Slippery Class 8

Aug. 31, 2007
Tests monitored by an independent research team at Freightliner’s heavy-truck wind tunnel show the new Cascadia Class 8 tractor to have the lowest aerodynamic drag compared to four similarly spec’ed competitive models, according to the truck manufacturer.

Tests monitored by an independent research team at Freightliner’s heavy-truck wind tunnel show the new Cascadia Class 8 tractor to have the lowest aerodynamic drag compared to four similarly spec’ed competitive models, according to the truck manufacturer.

Auto Research Center Inc., an Indianapolis-based aerodynamics research firm that has also worked with NASCAR, other racing teams and various vehicle manufacturers, ran the tests during the summer. They measured wind drag on the front, sides and back of five tractors, as well as the front of the trailer with a 48-in. tractor-trailer gap.

Overall, Freightliner reported that its Cascadia exhibited 7.8% less aerodynamic drag than the International ProStar, 9.6% less than the Volvo 780, 18.8% less than the Kenworth T660 and 22.9% less than the Peterbilt 386.

“My overall conclusion from this test is that based upon the results, the Freightliner Cascadia is the most aerodynamic of the five tractors tested,” according to a written report by Mike Camosy, ARC operations manager.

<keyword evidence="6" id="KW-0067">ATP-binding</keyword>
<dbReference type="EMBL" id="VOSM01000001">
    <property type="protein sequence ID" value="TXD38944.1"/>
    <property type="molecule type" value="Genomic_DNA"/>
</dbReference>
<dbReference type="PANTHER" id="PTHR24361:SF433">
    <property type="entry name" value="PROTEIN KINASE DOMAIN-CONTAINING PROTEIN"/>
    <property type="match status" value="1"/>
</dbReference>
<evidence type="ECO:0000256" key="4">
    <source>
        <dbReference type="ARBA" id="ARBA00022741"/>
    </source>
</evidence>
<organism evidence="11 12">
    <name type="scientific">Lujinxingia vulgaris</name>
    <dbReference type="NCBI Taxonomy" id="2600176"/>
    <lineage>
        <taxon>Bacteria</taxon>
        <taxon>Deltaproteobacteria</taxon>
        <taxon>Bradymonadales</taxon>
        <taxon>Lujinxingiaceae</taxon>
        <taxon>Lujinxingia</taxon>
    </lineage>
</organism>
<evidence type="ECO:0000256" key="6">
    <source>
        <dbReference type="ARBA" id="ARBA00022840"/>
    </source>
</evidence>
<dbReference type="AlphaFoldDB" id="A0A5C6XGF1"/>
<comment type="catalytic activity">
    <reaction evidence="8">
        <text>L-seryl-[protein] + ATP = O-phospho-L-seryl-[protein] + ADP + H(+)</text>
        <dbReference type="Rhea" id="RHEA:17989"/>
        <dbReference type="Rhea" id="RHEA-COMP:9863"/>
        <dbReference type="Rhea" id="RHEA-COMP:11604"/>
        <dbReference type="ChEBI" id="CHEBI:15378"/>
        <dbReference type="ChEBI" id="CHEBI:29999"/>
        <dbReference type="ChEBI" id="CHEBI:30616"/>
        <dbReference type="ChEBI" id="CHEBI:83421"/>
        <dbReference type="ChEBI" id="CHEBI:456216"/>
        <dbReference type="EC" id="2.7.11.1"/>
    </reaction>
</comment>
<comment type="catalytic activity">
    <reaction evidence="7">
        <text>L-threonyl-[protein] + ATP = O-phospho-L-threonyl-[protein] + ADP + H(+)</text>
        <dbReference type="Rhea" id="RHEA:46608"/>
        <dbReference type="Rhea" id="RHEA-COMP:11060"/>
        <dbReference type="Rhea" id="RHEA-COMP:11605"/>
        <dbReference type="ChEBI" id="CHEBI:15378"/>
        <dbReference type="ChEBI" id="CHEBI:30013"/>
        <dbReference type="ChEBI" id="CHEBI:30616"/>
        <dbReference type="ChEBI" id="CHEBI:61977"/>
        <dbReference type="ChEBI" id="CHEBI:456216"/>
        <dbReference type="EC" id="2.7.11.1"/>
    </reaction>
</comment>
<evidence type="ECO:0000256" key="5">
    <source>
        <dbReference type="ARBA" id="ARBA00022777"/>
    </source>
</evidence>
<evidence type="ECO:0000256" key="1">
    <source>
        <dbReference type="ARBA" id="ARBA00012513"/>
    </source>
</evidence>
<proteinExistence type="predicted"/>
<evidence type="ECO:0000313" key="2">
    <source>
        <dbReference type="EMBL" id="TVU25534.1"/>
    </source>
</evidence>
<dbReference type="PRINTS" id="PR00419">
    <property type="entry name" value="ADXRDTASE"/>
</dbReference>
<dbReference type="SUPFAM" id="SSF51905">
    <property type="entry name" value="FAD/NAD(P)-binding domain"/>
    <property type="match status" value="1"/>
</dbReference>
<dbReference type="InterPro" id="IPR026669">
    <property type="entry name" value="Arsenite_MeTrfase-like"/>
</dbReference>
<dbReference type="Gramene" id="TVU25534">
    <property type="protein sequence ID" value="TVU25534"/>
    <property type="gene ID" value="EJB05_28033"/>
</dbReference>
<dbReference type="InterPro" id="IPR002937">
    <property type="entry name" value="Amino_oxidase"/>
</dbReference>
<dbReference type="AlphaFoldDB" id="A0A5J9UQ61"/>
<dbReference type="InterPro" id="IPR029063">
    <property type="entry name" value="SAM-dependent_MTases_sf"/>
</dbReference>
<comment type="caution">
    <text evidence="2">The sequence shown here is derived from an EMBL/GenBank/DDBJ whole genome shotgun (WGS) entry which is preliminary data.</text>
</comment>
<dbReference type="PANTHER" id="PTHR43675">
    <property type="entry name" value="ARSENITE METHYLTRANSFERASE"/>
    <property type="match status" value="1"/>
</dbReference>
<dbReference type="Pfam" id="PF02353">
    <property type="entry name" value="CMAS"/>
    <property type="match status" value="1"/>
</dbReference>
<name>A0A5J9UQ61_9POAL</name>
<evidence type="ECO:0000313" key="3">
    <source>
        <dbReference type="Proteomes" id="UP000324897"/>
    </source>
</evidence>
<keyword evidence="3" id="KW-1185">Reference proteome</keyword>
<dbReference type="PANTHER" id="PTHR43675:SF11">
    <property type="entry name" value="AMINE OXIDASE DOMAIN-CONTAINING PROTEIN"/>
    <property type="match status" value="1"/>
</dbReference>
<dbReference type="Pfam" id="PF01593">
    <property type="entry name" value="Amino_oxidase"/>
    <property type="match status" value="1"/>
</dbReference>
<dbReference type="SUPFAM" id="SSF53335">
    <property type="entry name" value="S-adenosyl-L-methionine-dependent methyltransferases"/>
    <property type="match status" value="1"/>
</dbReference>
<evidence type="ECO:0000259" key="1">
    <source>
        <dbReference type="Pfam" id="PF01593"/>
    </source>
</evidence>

Roy Wiley, a spokesperson for International, told Fleet Owner that the company had not seen the full results from the tests, but he pointed out that the Freightliner wind tunnel only accommodates a Class 8 tractor and the first few feet of a trailer. “Trailers are pretty big and they influence drag and fuel economy greatly,” Wiley said. “We do our testing in a Canadian wind tunnel that accommodates the entire tractor and trailer so we can look at all wind directions, including tail winds.”

Responding by email to a request for comment from Fleet Owner, a spokesperson for Volvo Trucks of North America said that the company “prefers not to comment regarding other companies' performance claims. However, there can be no dispute that Volvo's proven aerodynamic advanced trucks, plus its constant focus on improvements to vehicle and driver efficiency, enables its customers to achieve real fuel economy and productivity that drive success to their operation.”

Both Peterbilt and Kenworth also declined to comment on the wind tunnel test results.

About the Author

Jim Mele

Nationally recognized journalist, author and editor, Jim Mele joined Fleet Owner in 1986 with over a dozen years’ experience covering transportation as a newspaper reporter and magazine staff writer. Fleet Owner Magazine has won over 45 national editorial awards since his appointment as editor-in-chief in 1999.

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